[Pkg-tcltk-devel] Bug#919343: tdom FTCBFS: hard codes the wrong pkg-config, version graph

Rolf Ade rolf at pointsman.de
Fri Jan 18 13:48:52 GMT 2019

Hi Helmut,

Am 01/18/2019 06:27 AM, Helmut Grohne wrote:
> On Thu, Jan 17, 2019 at 11:03:26PM +0100, Rolf Ade wrote:
>> Could you please be a bit more specific about the problem: tDOM with
>> which configure flags cross-compilied on what platform for which
>> target platform does not build? If only to give me a chance to check
>> that your patch fixes the problem.
> The configure flags are selected by the Debian package. You can find
> them in debian/rules:
> https://sources.debian.org/src/tdom/0.9.1-1/debian/rules/#L29


> I perform all such QA builds on amd64. The target architecture is left
> unspecified, because tdom does not evaluate it as it is not a compiler.

Sorry for being dense but I haven't got this. If you cross-compilie,
you build for a specific target platform, no? How could that be
unspecified? Do you say that cross-compiling doesn't/can't work
regardless of the build/target platform combination? Or, again, what
concrete task is falling? (Something like "building tDOM on linux with
mingw-xy for target xyBSD/win64/whatever does fail with 0.9.1 but is
successful with the patch")

 From reading your patch and digging around in some documentation it's
about the executable name of pkg-config. Does this do just string
operations or does it actually look up an executable with that name
and complains in some way, even if the user doesen't use

Or in other words: If a user doesn't have pkg-config installed and
build tDOM with default configure switches (--enable-html5 isn't
default) - no cross-compiling in the picture - then this works with
0.9.1. Does this still work with your patch (without user visible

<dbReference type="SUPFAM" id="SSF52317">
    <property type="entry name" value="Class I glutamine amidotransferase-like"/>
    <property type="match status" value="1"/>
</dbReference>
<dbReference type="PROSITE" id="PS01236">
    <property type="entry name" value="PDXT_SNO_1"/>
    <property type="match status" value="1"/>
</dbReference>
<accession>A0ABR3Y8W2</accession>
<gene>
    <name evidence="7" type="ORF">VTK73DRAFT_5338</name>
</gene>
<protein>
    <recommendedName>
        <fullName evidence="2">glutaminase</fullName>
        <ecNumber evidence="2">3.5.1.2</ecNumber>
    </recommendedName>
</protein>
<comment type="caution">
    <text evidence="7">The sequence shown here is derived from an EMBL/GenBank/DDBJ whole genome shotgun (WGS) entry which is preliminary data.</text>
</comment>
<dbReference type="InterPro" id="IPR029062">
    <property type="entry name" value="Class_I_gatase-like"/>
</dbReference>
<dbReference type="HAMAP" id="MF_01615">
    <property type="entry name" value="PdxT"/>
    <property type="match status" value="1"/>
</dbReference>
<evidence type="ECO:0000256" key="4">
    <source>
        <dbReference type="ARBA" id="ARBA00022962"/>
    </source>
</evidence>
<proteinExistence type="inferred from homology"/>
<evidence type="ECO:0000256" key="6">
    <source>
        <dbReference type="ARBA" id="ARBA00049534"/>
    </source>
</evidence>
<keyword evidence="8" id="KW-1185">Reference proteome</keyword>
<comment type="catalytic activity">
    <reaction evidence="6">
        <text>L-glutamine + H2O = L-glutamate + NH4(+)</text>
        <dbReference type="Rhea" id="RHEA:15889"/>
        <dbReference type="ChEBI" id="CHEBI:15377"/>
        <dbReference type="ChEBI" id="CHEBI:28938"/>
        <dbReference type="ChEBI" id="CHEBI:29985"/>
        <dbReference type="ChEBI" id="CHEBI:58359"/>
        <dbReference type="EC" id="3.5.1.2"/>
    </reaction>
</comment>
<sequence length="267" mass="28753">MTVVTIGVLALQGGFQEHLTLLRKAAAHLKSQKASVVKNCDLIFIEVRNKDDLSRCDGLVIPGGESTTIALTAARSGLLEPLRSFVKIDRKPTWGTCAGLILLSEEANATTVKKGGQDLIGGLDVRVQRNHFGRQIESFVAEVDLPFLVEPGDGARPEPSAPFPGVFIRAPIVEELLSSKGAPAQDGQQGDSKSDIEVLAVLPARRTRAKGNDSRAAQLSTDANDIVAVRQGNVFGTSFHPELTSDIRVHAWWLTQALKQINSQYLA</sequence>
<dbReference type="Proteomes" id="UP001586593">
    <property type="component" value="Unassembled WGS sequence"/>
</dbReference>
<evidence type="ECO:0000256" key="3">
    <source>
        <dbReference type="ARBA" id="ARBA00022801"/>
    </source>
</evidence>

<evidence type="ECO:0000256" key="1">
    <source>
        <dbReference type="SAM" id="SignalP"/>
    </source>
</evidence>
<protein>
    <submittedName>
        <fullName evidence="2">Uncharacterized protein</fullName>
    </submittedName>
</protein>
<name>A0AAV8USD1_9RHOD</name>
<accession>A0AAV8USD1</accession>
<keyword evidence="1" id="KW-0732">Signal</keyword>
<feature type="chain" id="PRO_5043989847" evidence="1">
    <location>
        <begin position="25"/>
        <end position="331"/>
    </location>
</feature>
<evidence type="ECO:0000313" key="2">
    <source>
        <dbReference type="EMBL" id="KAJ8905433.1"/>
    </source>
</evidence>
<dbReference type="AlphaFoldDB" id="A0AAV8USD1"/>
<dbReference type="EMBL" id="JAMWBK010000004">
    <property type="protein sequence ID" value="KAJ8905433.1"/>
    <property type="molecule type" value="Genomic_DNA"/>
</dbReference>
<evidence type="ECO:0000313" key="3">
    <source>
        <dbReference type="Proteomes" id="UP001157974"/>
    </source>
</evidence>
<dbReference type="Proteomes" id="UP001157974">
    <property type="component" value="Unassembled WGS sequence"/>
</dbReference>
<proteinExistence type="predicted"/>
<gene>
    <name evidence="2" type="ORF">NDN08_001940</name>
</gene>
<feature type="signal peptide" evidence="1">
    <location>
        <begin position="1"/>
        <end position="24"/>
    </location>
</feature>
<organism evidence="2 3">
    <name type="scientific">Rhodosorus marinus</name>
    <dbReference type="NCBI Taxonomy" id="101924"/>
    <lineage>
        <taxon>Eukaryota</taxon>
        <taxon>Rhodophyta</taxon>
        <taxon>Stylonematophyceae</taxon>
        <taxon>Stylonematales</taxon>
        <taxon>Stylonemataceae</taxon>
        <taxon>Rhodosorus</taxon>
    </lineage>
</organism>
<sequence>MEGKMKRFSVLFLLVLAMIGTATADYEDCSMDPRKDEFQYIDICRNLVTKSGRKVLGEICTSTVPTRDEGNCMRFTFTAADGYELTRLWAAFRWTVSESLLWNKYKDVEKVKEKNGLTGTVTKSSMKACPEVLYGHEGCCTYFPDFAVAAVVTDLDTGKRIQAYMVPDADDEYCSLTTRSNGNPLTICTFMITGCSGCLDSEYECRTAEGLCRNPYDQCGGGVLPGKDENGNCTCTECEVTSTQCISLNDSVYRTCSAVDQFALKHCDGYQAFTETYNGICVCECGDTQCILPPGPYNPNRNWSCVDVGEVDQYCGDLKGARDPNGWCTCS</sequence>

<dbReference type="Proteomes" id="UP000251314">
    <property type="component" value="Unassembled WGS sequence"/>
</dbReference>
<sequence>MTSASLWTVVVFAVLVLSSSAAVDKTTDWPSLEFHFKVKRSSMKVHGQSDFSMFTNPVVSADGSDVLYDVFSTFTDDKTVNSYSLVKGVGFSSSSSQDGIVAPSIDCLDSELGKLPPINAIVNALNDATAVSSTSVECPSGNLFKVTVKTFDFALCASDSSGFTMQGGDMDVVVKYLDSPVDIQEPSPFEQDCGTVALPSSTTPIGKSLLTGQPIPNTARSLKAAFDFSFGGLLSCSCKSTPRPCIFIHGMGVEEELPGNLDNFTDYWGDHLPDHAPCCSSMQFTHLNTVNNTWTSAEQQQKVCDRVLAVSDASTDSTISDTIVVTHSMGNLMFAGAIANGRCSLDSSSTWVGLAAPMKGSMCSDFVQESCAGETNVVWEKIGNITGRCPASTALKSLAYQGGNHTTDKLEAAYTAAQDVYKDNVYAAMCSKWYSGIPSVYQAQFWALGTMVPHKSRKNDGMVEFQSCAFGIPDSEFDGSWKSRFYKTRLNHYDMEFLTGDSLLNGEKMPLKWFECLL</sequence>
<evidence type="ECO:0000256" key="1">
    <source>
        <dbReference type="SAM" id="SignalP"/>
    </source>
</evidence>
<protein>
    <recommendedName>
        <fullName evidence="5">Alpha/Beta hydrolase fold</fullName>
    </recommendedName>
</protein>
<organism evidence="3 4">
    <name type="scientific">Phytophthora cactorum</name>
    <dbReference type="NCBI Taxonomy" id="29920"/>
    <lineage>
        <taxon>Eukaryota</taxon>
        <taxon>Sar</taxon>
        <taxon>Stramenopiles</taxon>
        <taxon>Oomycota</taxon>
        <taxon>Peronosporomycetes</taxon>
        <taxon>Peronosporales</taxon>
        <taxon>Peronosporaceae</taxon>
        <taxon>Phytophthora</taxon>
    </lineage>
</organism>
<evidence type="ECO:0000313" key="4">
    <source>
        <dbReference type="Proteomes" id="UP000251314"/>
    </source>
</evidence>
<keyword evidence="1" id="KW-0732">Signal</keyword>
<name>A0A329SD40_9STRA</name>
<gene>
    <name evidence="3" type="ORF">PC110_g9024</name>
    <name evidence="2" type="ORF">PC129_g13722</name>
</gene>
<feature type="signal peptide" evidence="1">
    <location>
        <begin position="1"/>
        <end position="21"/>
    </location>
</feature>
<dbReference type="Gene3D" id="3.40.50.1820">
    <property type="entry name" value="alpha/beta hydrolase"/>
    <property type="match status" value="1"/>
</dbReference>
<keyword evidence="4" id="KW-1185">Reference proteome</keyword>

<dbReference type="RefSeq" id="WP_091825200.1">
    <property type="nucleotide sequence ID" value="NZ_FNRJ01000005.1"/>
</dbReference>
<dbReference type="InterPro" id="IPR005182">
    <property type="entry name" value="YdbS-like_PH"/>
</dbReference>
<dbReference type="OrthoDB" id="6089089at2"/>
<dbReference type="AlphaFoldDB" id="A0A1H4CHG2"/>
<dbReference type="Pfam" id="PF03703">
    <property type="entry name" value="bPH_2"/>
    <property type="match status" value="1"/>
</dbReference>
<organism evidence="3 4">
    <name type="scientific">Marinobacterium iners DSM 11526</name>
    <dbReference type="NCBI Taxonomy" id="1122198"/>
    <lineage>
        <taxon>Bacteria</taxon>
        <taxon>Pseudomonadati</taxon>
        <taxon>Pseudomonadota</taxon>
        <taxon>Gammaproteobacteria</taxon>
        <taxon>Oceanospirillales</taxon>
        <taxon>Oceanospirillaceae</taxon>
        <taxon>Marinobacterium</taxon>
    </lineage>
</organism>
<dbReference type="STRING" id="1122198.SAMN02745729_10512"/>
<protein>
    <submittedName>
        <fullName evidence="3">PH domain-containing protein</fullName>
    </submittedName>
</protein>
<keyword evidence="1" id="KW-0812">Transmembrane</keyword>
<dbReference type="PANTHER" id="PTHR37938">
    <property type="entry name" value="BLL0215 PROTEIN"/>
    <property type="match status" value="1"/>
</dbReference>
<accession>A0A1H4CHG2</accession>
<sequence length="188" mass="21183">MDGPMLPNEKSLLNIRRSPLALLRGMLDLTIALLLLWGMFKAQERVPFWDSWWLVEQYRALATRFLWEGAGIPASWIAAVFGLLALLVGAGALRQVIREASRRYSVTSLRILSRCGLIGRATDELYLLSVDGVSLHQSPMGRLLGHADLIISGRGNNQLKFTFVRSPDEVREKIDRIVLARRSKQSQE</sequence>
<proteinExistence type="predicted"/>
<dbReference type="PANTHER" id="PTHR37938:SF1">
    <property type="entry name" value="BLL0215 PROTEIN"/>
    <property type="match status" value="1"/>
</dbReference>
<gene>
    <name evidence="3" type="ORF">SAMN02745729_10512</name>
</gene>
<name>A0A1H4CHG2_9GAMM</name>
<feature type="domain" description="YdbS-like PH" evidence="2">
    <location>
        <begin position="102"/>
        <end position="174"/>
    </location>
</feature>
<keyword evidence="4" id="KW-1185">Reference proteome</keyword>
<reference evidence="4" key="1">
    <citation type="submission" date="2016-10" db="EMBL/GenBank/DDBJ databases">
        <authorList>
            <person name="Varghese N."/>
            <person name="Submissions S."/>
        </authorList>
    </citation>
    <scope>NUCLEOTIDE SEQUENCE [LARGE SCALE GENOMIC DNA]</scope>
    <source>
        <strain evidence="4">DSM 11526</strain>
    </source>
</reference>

> [...]
>> I've to confess that for the build system I mostly cargo cult TEA.
>> Could you please explain in short how "tdom confuses the meaning of
>> aclocal.m4 and acinclude.m4 and therefore [you] cannot run aclocal"?
> aclocal.m4 and acinclude.m4 serve different needs. The former is meant
> to be generated by aclocal. It scans macro archives from upstream
> projects and embeds those macros that tdom needs into a long aclocal.m4.
> acinclude.m4 is meant as an additional file, which is not replaced by
> aclocal, but rather included by aclocal. tdom's aclocal.m4 doesn't look
> like it was generated by aclocal to me. The autoconf manual has a few
> words along the same lines:
> https://www.gnu.org/software/automake/manual/html_node/Complete.html
> For using macros like PKG_CHECK_MODULES or PKG_PROG_PKG_CONFIG from
> pkg-config's pkg.m4, we need aclocal to copy them to aclocal.m4 as far
> as I understand. Using PKG_CHECK_MODULES is particularly useful, because
> it condenses a lot of functionality in a single call:
> For the static case, a similar call to PKG_CHECK_MODULES_STATIC can be
> used. The call above will create variables HTML5_CFLAGS and HTML5_LIBS
> and will automatically AC_SUBST them considerably shortening your m4
> code in addition to just working correctly for cross compilation.

Yes, tDOMs aclocal.m4 is "hand-writen". While digging around, I see
notes in the alocal info documentation things like:

"We recommend against using ‘acinclude.m4’ in new packages."

Instead, they recommend something else. Since I'm using the build
frame work from the sampleextension of the Tcl Extension Architecture
(TEA) I've two sets of "local" macros: the generic TEA macros and the
in fact local additional tDOM macros, so things probably would have to
be adapted a bit.

But I also read in the automake.info:

"‘aclocal’ is expected to disappear."

Given the --enable-html5 (pkg-config executable name) problem while
cross-building is saved (say, by your patch) what benefit do I get to
adapt the build system so that (probably disappearing) aclocal tool
may be able to regenerate aclocal.m4?

Sorry (again) that turns out to be much more complicated than you
probably expected for such a simple (and from your viewpoint probably
obvious) patch. It's just that I enjoy the luxury in my open source
projects to at least basically understand the changes that I'm doing
(instead of 'builds and runs locally, that's enough').


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